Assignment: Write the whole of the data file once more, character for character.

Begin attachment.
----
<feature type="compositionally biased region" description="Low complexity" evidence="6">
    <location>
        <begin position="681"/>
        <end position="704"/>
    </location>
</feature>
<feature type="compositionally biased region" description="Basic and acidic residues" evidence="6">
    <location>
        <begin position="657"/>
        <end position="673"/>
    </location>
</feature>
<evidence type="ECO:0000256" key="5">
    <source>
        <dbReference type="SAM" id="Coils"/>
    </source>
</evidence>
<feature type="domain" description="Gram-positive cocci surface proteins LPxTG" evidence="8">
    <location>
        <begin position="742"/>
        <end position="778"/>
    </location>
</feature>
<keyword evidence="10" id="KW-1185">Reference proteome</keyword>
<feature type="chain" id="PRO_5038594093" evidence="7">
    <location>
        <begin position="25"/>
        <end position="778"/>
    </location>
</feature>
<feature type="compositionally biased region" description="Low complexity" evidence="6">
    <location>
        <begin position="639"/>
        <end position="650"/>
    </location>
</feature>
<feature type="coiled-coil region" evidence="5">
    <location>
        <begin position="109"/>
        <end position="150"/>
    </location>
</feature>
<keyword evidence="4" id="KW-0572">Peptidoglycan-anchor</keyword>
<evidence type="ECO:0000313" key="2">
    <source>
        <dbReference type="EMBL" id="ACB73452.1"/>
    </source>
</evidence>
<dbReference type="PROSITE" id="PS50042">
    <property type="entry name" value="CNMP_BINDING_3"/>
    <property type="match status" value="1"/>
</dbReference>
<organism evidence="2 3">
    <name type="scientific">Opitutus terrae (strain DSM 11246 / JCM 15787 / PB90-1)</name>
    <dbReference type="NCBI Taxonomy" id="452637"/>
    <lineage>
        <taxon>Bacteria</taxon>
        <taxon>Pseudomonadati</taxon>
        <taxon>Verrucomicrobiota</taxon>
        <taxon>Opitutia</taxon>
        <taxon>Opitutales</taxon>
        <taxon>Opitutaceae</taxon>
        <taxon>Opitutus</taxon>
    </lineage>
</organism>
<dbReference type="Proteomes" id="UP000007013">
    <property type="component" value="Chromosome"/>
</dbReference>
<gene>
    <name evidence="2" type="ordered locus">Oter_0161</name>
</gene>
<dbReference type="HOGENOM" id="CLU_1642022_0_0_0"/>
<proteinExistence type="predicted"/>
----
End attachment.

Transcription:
<feature type="compositionally biased region" description="Low complexity" evidence="6">
    <location>
        <begin position="681"/>
        <end position="704"/>
    </location>
</feature>
<feature type="compositionally biased region" description="Basic and acidic residues" evidence="6">
    <location>
        <begin position="657"/>
        <end position="673"/>
    </location>
</feature>
<evidence type="ECO:0000256" key="5">
    <source>
        <dbReference type="SAM" id="Coils"/>
    </source>
</evidence>
<feature type="domain" description="Gram-positive cocci surface proteins LPxTG" evidence="8">
    <location>
        <begin position="742"/>
        <end position="778"/>
    </location>
</feature>
<keyword evidence="10" id="KW-1185">Reference proteome</keyword>
<feature type="chain" id="PRO_5038594093" evidence="7">
    <location>
        <begin position="25"/>
        <end position="778"/>
    </location>
</feature>
<feature type="compositionally biased region" description="Low complexity" evidence="6">
    <location>
        <begin position="639"/>
        <end position="650"/>
    </location>
</feature>
<feature type="coiled-coil region" evidence="5">
    <location>
        <begin position="109"/>
        <end position="150"/>
    </location>
</feature>
<keyword evidence="4" id="KW-0572">Peptidoglycan-anchor</keyword>
<evidence type="ECO:0000313" key="2">
    <source>
        <dbReference type="EMBL" id="ACB73452.1"/>
    </source>
</evidence>
<dbReference type="PROSITE" id="PS50042">
    <property type="entry name" value="CNMP_BINDING_3"/>
    <property type="match status" value="1"/>
</dbReference>
<organism evidence="2 3">
    <name type="scientific">Opitutus terrae (strain DSM 11246 / JCM 15787 / PB90-1)</name>
    <dbReference type="NCBI Taxonomy" id="452637"/>
    <lineage>
        <taxon>Bacteria</taxon>
        <taxon>Pseudomonadati</taxon>
        <taxon>Verrucomicrobiota</taxon>
        <taxon>Opitutia</taxon>
        <taxon>Opitutales</taxon>
        <taxon>Opitutaceae</taxon>
        <taxon>Opitutus</taxon>
    </lineage>
</organism>
<dbReference type="Proteomes" id="UP000007013">
    <property type="component" value="Chromosome"/>
</dbReference>
<gene>
    <name evidence="2" type="ordered locus">Oter_0161</name>
</gene>
<dbReference type="HOGENOM" id="CLU_1642022_0_0_0"/>
<proteinExistence type="predicted"/>